News and Commentary

FDA Approves First Drug Derived From Marijuana

On Monday, the Food and Drug Administration approved the country’s first drug derived from marijuana.

The drug, GW Pharmaceuticals’ Epidiolex, treats two different forms of epilepsy, according to StatNews. Consisting of cannabidiol (CBD), which doesn’t elicit a high among users, it will be sold as an oil, and demonstrated its success in trails where it reduced seizures by 40% in patients with Dravet or Lennox-Gastaut syndromes.

FDA Commissioner Scott Gottlieb stated, “This approval serves as a reminder that advancing sound development programs that properly evaluate active ingredients contained in marijuana can lead to important medical therapies. And the FDA is committed to this kind of careful scientific research and drug development.”

GW CEO Justin Gover added, “This approval is the culmination of GW’s many years of partnership with patients, their families, and physicians in the epilepsy community to develop a much needed, novel medicine. These patients deserve and will soon have access to a cannabinoid medicine that has been thoroughly studied in clinical trials, manufactured to assure quality and consistency, and available by prescription under a physician’s care.”

He added:

This is an important medical advance. But it’s also important to note that this is not an approval of marijuana or all of its components. This is the approval of one specific CBD medication for a specific use. And it was based on well-controlled clinical trials evaluating the use of this compound in the treatment of a specific condition. Moreover, this is a purified form of CBD. It’s being delivered to patients in a reliable dosage form and through a reproducible route of delivery to ensure that patients derive the anticipated benefits. This is how sound medical science is advanced.”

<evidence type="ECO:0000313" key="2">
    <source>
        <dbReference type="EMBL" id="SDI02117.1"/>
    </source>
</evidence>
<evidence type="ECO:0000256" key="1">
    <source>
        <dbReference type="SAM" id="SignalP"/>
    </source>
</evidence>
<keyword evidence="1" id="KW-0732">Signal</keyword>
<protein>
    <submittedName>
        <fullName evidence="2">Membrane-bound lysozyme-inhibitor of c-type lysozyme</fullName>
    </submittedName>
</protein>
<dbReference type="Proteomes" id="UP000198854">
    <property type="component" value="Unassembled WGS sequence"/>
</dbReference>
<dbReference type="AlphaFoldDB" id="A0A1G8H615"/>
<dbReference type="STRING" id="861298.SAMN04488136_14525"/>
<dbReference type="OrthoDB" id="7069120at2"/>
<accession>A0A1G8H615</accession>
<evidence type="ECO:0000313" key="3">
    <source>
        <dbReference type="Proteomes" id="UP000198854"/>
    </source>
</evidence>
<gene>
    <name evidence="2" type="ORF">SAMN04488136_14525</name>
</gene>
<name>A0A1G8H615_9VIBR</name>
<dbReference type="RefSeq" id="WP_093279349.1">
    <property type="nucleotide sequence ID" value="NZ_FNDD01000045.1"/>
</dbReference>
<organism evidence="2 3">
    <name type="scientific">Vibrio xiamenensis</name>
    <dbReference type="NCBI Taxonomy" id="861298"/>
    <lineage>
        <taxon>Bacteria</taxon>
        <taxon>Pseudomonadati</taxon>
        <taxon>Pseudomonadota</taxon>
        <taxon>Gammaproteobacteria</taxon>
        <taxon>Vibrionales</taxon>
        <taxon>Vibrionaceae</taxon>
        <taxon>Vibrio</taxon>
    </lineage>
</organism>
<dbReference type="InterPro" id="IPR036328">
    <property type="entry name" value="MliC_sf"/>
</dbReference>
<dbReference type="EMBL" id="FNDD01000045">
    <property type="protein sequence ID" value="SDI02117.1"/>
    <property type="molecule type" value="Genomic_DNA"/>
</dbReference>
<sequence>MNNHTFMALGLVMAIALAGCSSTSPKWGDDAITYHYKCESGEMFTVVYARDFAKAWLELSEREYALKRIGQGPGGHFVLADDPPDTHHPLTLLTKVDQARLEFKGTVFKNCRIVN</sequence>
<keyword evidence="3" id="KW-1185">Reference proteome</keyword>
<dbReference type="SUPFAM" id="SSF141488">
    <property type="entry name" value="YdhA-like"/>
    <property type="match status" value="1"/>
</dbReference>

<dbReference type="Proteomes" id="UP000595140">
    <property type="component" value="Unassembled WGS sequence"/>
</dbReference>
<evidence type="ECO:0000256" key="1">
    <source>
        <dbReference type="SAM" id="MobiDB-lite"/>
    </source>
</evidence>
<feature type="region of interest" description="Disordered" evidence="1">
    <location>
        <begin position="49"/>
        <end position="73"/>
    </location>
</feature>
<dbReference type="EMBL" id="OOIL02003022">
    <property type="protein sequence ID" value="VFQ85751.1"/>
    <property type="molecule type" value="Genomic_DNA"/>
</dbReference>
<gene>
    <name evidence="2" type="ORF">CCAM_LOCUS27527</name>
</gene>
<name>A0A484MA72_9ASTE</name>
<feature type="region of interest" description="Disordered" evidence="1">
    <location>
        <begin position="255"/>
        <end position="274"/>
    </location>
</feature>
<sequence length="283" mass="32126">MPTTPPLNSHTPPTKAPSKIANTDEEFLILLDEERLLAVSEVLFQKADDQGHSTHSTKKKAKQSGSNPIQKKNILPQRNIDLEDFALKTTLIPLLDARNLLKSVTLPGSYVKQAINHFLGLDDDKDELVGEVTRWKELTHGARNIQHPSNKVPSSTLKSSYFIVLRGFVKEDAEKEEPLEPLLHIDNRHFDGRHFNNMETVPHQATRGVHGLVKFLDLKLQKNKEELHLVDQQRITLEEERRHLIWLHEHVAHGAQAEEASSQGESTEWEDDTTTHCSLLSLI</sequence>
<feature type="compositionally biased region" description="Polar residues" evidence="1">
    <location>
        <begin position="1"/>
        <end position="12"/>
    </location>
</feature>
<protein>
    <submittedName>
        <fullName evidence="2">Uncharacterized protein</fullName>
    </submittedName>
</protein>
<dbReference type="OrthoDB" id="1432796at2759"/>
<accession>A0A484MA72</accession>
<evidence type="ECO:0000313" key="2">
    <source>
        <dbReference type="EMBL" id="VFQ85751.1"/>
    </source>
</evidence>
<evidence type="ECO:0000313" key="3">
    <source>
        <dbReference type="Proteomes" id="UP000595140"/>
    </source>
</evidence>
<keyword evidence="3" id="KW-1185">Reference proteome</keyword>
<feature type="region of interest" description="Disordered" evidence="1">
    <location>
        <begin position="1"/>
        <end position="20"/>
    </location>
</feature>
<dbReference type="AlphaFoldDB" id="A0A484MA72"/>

Before Epidiolex can be sold, the Drug Enforcement Administration will have to reclassify CBD, considered a Schedule I drug. That ruling should happen in the next 90 days.

Lennox-Gastaut and Dravet syndromes can cause recurrent seizures, even dozens in one day; 20% of patients suffering from the diseases die before they are 20 years old.